Attacks by dogs have caused death, disfigurement, disability and psychological impairment. In certain situations, Negligence Law applies. In other situations, the law is different.
People who own dogs can be held responsible for the harm from a dog bite, no matter how carefully they guard or restrain their dogs. To prove liability, the plaintiff must prove that the defendant owned the dog; that the dog bit plaintiff while he or she was in a public place or lawfully on private property; that the plaintiff was harmed; and that the dog was a substantial factor in causing the plaintiff's harm. CACI 463.
CACI are the approved jury instructions from the Judicial Council of California. Jury instructions are read to the jury by the judge and establish the law the jury must follow in deciding the case. A partner of Cheong, Denove, Rowell, Bennett & Karns has been formally recognized as one of the attorneys who assisted the task force in the preparation of these jury instructions.)
When the dog bites someone, it is no defense that the dog had never shown prior viciousness or that the dog was on a leash. It is no defense that the defendant wasn't negligent. As with Products Liability, the law imposes strict liability for the harm that was caused. It is not necessary that the skin be broken in order for the statute to apply.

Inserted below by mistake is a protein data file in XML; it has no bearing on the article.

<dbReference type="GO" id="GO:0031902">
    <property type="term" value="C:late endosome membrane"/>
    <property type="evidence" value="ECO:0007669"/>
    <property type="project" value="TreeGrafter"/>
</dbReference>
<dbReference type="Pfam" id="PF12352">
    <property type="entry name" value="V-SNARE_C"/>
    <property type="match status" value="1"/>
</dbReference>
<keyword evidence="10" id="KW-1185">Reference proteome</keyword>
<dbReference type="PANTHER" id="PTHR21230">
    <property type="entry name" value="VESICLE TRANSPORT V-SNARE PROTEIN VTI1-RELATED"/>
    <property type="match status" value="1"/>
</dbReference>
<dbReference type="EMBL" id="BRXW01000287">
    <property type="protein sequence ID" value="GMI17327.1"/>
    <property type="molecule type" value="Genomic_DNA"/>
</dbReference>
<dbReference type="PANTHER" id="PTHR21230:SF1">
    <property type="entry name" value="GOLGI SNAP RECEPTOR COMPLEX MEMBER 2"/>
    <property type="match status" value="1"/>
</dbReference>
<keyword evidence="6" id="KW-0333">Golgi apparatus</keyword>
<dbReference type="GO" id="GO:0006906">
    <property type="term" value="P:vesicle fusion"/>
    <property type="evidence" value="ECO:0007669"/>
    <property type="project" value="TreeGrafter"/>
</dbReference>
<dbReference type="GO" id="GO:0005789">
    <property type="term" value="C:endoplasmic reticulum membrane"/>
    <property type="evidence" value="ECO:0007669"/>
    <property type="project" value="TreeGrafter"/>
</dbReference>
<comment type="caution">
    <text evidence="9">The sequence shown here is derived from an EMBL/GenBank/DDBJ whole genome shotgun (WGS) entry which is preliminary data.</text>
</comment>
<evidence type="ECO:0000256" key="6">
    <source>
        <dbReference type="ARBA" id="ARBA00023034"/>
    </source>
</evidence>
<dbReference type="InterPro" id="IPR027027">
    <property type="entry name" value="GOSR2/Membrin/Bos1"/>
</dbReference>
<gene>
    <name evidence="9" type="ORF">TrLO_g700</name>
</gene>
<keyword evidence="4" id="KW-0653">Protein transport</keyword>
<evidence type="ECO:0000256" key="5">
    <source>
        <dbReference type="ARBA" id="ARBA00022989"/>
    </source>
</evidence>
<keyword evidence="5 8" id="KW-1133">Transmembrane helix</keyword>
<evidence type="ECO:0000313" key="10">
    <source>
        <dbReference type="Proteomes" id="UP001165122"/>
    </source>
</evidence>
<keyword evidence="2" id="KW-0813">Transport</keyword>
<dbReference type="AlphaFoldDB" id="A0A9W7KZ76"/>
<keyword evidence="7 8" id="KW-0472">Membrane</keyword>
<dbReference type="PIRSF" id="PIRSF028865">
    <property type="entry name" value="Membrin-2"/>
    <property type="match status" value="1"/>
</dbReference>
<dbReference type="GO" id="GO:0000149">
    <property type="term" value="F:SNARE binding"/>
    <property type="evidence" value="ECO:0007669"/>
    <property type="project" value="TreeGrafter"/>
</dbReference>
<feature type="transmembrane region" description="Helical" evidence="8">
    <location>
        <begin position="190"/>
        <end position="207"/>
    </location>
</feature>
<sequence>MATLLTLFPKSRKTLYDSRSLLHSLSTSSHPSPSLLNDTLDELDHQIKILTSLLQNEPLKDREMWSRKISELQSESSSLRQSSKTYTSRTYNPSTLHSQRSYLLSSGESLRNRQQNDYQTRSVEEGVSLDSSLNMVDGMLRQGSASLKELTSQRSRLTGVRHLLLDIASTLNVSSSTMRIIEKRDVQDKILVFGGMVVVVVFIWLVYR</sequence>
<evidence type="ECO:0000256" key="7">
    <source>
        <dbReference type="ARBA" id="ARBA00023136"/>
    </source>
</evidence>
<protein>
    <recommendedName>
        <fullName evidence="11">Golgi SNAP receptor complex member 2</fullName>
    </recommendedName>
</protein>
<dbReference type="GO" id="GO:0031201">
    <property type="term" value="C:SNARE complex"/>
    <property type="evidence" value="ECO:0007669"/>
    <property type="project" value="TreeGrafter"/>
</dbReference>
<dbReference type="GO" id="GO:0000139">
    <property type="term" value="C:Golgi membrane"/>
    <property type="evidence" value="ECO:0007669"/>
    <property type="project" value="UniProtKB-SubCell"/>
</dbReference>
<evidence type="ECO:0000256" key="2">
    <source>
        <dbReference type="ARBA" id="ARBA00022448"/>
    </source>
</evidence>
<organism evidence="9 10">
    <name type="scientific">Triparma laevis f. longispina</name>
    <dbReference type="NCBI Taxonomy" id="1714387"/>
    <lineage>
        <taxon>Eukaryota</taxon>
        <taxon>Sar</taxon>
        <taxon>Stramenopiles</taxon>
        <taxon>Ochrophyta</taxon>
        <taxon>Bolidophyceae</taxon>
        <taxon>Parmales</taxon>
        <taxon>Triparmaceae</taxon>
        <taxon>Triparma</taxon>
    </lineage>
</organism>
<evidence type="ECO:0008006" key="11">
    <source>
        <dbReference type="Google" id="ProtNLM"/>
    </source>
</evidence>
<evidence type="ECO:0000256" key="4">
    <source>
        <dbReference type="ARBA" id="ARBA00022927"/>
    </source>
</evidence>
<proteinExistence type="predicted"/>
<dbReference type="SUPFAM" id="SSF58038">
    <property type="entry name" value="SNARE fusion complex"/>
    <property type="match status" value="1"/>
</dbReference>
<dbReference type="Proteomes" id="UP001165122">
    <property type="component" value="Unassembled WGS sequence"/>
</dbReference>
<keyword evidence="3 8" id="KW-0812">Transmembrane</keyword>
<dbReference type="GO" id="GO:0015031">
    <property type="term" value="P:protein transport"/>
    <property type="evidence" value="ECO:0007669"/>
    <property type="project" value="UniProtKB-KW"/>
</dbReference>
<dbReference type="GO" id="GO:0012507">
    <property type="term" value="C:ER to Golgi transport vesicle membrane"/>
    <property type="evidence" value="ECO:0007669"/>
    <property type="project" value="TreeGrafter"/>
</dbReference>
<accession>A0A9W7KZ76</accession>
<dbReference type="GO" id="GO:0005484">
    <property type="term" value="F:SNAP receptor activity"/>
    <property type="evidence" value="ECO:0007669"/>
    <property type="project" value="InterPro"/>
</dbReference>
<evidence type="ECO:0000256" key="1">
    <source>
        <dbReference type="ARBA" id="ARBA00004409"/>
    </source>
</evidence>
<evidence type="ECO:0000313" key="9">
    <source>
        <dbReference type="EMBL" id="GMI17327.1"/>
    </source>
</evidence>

Dog Attacks Where the Animal Does Not Bite
Dogs have caused serious head and orthopedic injuries, even when they haven't bitten the victim. These injuries usually occur when the dog knocks a person down, or the person falls while running from or avoiding the dog. Strict liability does not apply. In those situations, Negligence Law applies.
Ordinarily, the plaintiff has the burden of proof to demonstrate that the defendant was negligent. However, if the city where the injury occurred had a leash law and the injury occurred because the dog was not leashed, negligence is presumed.
Dog was provoked by plaintiff;
Dog didn't bite the plaintiff;
Plaintiff was not lawfully on private property;
It wasn't the defendant's dog;
Plaintiff was contributorily negligent.
Dog attacks are traumatic. Bringing a dog attack case to trial, however, should not be a traumatic experience for the client. The attorneys at Cheong, Denove, Rowell, Bennett & Karns have written and lectured on the subject of dog attacks and damages.
The attorneys at Cheong, Denove, Rowell, Bennett & Karns have authored numerous papers and have lectured to other lawyers on
dog attacks, damages and trial practice.
At Cheong, Denove, Rowell, Bennett & Karns we believe the more you know, the
better choice you will make.